INK2013 Highlights: Session 4 – Life, Radical

Session 4: Business, Unusual

This session was all about going back to our roots and seeing things in a radically different way.
The second day of INK2013 started with an incredibly moving and inspiring presentation by Robin Chaurasiya, the founder of an NGO that works to empower girls in Mumbai’s red-light areas. This organization, Kranti, came about after Robin was kicked out of the US Air Force for being a lesbian and dedicated herself to repealing the US poicy of Don’t Ask, Don’t Tell. She saw the fruits of her labor pay off when DADT was repealed 6 months after her discharge from the Air-Force. Her radical journey then took her to Mumbai, where she founded Kranti to give girls from unimaginable backgrounds the tools to challenger perceptions of female power, sexuality, and leadership. Robin posed a series of “what if” questions to engage the audience in a challenging conversation. She explained that every marginalized person has an added ability to lead because of the obstacles they face and overcome. She ended her talk by asking, “Are we really ready for equality?”

What happens when your genes make it impossible to stop the bleeding from even a minor cut? The next speaker, Rehka Prameswaran, spoke to a captivated audience about not only the science of blood disorders, but also the interesting and unexpected impact it has had on historical and political events. Rehka began by explaining how she came to be interested in blood disorders; during a conference on hemophilia and other blood disorders, she met a doctor who had lost a leg due to hemophilia. Rehka was inspired by the determination to ensure that everyone had access to care, regardless of his or her ability to pay. She threw herself into the study of hemophilia, and demonstrated for the audience how the disorder had a large impact on European history and politics. She concluded her captivating journey through history by looking toward the future; she revealed that a virus may in fact be cure for this genetic disorder.

Next up was Isha Sharvani, the breathtakingly talented dancer. She sat down with Lakshmi for a conversation about her journey in dance and her career aspirations. As a child, Isha was not particularly interested in serious dance, despite her rich family history in the art of dance. When she was around 13, she wanted to start traveling with her parents on tour, and decided to leave school and begin studying dance seriously. Isha is still very connected to her roots at her mother’s dance school. She discussed her fame in Bollywood, and revealed that she has just signed on to a new film, which will start filming in January. We cannot wait to see what she does next!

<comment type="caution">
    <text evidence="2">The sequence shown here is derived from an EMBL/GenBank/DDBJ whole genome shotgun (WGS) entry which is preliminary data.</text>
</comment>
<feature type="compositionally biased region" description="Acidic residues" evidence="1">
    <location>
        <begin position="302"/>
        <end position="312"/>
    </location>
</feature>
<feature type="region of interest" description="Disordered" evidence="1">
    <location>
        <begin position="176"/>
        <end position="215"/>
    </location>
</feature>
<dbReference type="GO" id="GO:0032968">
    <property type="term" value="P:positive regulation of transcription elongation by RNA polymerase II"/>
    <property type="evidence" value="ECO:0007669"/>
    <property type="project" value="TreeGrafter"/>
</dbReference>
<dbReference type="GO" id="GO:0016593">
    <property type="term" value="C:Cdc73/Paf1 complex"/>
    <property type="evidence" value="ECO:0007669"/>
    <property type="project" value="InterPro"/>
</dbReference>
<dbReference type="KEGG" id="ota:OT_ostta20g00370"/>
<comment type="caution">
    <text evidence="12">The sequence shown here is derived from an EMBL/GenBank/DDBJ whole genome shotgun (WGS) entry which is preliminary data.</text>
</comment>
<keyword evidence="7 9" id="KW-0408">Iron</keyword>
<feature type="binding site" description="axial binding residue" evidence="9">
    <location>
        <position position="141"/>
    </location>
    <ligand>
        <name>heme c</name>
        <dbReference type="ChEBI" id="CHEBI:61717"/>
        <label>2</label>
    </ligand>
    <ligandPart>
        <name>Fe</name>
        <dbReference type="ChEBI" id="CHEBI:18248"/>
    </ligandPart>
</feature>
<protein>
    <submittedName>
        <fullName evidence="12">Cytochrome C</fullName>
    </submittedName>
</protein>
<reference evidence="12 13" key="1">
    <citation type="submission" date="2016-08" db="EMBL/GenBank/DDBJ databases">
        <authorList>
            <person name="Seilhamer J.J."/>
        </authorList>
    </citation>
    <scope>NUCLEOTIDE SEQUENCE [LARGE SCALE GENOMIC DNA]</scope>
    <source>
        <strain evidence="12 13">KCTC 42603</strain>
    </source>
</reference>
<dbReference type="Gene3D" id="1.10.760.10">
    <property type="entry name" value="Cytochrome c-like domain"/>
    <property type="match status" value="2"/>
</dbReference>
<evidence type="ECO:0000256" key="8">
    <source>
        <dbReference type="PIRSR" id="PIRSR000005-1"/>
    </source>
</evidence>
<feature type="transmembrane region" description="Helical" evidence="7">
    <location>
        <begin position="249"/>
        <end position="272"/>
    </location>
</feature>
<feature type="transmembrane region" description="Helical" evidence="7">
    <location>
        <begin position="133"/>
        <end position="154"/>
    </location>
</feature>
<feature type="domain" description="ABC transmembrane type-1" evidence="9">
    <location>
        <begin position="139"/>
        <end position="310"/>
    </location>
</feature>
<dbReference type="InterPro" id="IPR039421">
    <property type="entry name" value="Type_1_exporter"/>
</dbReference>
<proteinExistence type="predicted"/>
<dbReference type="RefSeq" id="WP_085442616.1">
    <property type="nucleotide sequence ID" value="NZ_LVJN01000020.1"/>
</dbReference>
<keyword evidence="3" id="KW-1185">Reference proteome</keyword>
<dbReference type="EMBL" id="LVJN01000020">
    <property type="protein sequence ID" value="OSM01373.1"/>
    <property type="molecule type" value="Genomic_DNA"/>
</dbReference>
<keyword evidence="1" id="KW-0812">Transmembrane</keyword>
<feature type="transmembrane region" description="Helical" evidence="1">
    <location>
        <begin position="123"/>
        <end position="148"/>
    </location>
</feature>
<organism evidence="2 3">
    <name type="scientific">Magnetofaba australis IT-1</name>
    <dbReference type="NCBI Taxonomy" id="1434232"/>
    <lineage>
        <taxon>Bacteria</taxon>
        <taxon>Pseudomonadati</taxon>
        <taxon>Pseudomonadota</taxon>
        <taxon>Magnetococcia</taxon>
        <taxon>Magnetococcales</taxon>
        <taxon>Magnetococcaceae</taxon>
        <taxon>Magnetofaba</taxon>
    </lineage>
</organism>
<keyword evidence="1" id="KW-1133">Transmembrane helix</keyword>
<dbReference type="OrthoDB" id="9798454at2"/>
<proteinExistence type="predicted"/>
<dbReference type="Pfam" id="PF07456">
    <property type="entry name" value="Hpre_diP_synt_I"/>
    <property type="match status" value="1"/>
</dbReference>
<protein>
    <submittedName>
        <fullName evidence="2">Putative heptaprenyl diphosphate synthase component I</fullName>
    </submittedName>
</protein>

William Pennel Rock a social anthropologist started off with a thought experiment to give the audience an understanding about ‘atma’, which means “itself”. He spoke about people who continue searching for their calling even though that have everything because it wasnt ‘it’ – just like Gautama, who experienced the same feeling and went in search of the answer to life and eventually attained liberation. Hence, William Pennel Rock felt compelled to do the same thing, and he traveled to India because if its rich diversity of culture and religions. His background in philosophy helped him to understand the ‘Upanishads’, which question what we are in, known as ‘that’, and what we should do to align ourselves to ‘that’ in an attempt to attain complete consciousness and truth. He stated that ultimately, all religions are about pursing the same thing- truth, though it is known by many names throughout religions. According to William Pennell Rock, success lays within attaining this conscious awareness. He went on to explain that in achieving this, ‘you are radical’. However, he says that we can be distracted by the emptiness we feel that can only be solved when we align our core being with that of the universe. We feel compelled to fill that emptiness with money and other material pursuits, rather than what really matters. After various inspiring and humbling experiences, he founded Origins, an organization that aims to help everyone find their inner hero.